Freedom and Democracy

The concepts of freedom and democracy became racialized in American society during and after the revolution in different ways.Some of the slaves left their masters without permission which in turn led to brutal confrontation among them and their masters. A case in point, Kelly notes that Quok Walker filed a lawsuit against his master. In this lawsuit, the Massachusetts supreme court declared that according to the Constitution of 1780 all men were born Free and equal and slavery was illegal. At the same time, blacks were given rights Vote. A few other states, follow suit like New Hampshire and Vermont.(Kelley 110). From such concept, a few other people like Anthony Benezet, Thomas Clarkson, John Wesley and many others were actively in the anti-slavery cause.(kelley 111). What we can see here, freedom and democracy was becoming racialized in the American society based on the fact that slavery was not compatible with a democratic nation.

Months before American independence of July 4, 1776, African-Americans were motivated and desired freedom, life, happiness and all other things that human beings require. Blacks were also aware of the natural rights philosophy and the meaning of great words used by Thomas Jefferson “freedom is an inherent right of human species, not to the surrendered, but by consent, for the sake of social life”(Kelley 113). Tt can therefore noted that African-Americans fought to free their country and also free themselves. Using the same ideas that were used by anti-colonists to free America from the British. Freedom and democracy become racialized in the way that blacks desired the same freedom and democracy that their counterparts aspired for.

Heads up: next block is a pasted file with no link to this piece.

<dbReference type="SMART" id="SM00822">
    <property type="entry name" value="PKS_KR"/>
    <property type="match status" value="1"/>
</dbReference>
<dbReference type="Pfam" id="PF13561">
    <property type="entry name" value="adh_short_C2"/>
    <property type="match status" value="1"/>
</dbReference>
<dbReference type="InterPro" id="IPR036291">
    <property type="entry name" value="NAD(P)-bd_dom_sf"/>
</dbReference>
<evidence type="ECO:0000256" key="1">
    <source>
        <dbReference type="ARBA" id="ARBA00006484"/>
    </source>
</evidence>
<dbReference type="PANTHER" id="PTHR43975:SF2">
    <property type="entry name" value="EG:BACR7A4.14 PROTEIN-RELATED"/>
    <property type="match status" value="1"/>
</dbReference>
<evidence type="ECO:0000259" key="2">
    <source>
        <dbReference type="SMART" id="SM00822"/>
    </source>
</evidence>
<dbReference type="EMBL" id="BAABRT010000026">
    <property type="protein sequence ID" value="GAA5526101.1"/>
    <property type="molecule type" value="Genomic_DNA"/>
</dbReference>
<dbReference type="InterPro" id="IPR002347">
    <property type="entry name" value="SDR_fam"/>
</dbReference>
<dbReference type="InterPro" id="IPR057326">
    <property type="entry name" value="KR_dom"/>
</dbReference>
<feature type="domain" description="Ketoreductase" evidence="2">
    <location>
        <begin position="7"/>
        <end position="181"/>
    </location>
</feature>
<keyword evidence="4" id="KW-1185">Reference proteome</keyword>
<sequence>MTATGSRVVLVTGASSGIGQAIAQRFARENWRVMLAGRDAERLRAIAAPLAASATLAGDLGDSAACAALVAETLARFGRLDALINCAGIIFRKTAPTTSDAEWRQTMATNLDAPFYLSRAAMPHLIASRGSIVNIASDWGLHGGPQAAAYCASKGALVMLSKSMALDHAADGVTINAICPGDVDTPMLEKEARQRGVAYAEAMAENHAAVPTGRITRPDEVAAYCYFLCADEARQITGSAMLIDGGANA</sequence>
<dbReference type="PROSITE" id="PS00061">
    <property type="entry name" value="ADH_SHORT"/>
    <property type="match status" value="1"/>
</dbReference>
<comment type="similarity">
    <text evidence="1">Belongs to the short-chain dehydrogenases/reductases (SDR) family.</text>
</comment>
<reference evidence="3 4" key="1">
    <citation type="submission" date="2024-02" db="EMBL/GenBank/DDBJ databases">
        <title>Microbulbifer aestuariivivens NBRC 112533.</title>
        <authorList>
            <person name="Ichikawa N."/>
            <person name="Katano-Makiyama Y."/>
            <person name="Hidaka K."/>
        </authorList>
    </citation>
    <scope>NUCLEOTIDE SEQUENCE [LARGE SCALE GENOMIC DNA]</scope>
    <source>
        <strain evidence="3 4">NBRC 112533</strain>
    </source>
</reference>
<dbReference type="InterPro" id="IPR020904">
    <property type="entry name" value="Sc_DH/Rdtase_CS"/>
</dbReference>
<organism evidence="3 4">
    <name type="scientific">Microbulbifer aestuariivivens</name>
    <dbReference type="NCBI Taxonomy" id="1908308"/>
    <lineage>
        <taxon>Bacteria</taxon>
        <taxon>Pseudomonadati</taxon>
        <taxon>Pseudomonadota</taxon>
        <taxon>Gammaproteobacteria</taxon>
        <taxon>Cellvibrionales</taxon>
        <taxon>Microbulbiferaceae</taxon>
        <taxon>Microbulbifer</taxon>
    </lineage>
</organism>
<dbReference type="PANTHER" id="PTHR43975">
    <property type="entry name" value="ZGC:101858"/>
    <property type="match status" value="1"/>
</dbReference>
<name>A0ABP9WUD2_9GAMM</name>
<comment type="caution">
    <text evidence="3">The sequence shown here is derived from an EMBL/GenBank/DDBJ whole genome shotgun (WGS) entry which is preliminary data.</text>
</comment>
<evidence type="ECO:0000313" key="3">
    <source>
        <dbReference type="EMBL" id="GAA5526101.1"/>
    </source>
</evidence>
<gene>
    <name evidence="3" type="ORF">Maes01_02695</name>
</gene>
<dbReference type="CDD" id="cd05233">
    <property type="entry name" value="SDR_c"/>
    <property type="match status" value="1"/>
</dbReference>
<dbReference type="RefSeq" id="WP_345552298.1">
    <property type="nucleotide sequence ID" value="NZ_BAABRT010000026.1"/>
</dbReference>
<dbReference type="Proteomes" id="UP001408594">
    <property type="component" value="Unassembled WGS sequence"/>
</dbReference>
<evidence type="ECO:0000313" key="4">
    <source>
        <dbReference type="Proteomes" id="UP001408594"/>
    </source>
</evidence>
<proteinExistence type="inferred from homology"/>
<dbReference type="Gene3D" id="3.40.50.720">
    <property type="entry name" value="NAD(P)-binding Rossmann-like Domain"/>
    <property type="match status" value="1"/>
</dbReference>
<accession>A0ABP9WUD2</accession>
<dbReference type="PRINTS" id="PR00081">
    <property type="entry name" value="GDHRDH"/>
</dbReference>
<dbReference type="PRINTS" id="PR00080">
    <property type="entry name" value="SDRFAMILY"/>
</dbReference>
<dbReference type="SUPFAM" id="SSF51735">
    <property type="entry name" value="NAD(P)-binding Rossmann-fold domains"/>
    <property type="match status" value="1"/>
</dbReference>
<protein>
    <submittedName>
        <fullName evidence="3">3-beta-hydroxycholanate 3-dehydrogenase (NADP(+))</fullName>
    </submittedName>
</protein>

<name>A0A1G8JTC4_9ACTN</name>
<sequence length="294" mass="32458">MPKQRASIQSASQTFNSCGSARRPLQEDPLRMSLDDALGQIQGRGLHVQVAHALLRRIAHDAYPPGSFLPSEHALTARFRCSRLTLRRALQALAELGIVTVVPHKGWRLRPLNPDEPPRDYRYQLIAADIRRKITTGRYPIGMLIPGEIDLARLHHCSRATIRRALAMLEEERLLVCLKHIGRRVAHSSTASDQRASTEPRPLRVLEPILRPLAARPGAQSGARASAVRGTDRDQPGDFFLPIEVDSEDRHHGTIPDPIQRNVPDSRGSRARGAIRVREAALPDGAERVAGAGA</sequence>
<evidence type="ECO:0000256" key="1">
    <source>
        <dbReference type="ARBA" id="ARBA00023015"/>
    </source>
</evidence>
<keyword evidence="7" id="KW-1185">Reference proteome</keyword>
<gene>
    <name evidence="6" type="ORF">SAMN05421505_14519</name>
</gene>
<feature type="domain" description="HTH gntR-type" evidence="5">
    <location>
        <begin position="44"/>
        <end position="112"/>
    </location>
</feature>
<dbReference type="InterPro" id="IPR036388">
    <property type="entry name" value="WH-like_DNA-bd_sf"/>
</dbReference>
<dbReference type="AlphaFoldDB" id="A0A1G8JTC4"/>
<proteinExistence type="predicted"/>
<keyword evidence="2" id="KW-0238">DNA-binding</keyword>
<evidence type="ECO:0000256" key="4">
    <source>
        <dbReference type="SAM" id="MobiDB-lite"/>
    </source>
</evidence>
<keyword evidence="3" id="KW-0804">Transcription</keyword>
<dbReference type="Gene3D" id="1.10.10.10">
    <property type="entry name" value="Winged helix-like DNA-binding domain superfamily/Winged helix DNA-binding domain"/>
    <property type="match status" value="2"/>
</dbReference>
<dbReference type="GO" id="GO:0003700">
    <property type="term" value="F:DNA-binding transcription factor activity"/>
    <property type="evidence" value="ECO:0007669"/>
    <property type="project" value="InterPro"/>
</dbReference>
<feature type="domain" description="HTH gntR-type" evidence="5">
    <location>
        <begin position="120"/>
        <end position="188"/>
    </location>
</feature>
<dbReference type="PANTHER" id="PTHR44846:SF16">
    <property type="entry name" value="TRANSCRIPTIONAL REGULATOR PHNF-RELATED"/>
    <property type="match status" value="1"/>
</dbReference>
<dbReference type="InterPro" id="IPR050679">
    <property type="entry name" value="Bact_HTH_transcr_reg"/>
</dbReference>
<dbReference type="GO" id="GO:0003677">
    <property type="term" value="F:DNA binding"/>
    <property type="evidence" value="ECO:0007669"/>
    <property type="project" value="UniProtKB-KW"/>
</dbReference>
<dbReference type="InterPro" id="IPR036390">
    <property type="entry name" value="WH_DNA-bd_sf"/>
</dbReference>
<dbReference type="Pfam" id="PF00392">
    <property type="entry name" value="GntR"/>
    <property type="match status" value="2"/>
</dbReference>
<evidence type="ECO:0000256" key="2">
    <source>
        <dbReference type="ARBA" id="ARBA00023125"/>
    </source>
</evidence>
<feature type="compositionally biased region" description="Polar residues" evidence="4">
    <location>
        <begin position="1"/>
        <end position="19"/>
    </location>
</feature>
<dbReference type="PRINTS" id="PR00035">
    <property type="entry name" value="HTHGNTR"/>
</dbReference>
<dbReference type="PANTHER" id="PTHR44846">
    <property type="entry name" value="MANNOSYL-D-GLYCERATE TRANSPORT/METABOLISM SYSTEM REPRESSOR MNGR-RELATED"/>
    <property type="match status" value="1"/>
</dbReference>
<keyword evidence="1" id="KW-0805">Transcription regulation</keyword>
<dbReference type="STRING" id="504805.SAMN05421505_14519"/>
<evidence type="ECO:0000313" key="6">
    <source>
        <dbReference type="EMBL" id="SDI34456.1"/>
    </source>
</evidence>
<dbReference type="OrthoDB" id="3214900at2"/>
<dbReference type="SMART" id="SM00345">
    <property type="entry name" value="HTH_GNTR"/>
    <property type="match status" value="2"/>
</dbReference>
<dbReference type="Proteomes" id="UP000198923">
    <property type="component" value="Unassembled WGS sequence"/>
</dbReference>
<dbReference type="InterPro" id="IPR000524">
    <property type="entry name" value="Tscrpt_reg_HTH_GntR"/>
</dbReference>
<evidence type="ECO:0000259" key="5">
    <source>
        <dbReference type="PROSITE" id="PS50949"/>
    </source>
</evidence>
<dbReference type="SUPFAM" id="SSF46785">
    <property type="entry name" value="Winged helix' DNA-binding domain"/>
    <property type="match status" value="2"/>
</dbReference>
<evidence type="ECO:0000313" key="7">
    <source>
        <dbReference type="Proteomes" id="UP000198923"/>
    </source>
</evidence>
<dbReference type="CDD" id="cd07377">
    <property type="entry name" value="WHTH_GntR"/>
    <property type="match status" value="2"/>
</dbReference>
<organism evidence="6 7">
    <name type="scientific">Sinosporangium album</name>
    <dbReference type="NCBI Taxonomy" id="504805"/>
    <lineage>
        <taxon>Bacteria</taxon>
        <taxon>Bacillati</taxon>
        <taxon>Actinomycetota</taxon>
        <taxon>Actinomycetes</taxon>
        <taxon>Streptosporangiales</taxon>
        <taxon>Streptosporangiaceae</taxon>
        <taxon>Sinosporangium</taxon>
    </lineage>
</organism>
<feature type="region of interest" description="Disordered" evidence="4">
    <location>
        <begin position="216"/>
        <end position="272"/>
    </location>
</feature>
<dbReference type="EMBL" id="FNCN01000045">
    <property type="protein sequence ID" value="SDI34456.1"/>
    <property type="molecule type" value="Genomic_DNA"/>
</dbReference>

One particular African-American that influenced American history through his ideology was W.E.B Dubois. He campaigned for increased political representation for black people in order to guarantee civil rights. Du Bois called on the formation of black intellectual elite who would work for progress of African-American race. Du Bois argued that “..Washington’s educational program was unnecessarily narrow.” Du Bois further argues that, “Mr. Washington’s program practically accepts the alleged inferiority the Negro races…” With that noted, Mr. Washington’s education ideology should be given credit because it also created a way forward for most African-Americans to get trade skills that enabled them to earn a living. In my opinion, one can conclude that it is practicable possible for the black races to succeed if there is a political representation holding the present constant.

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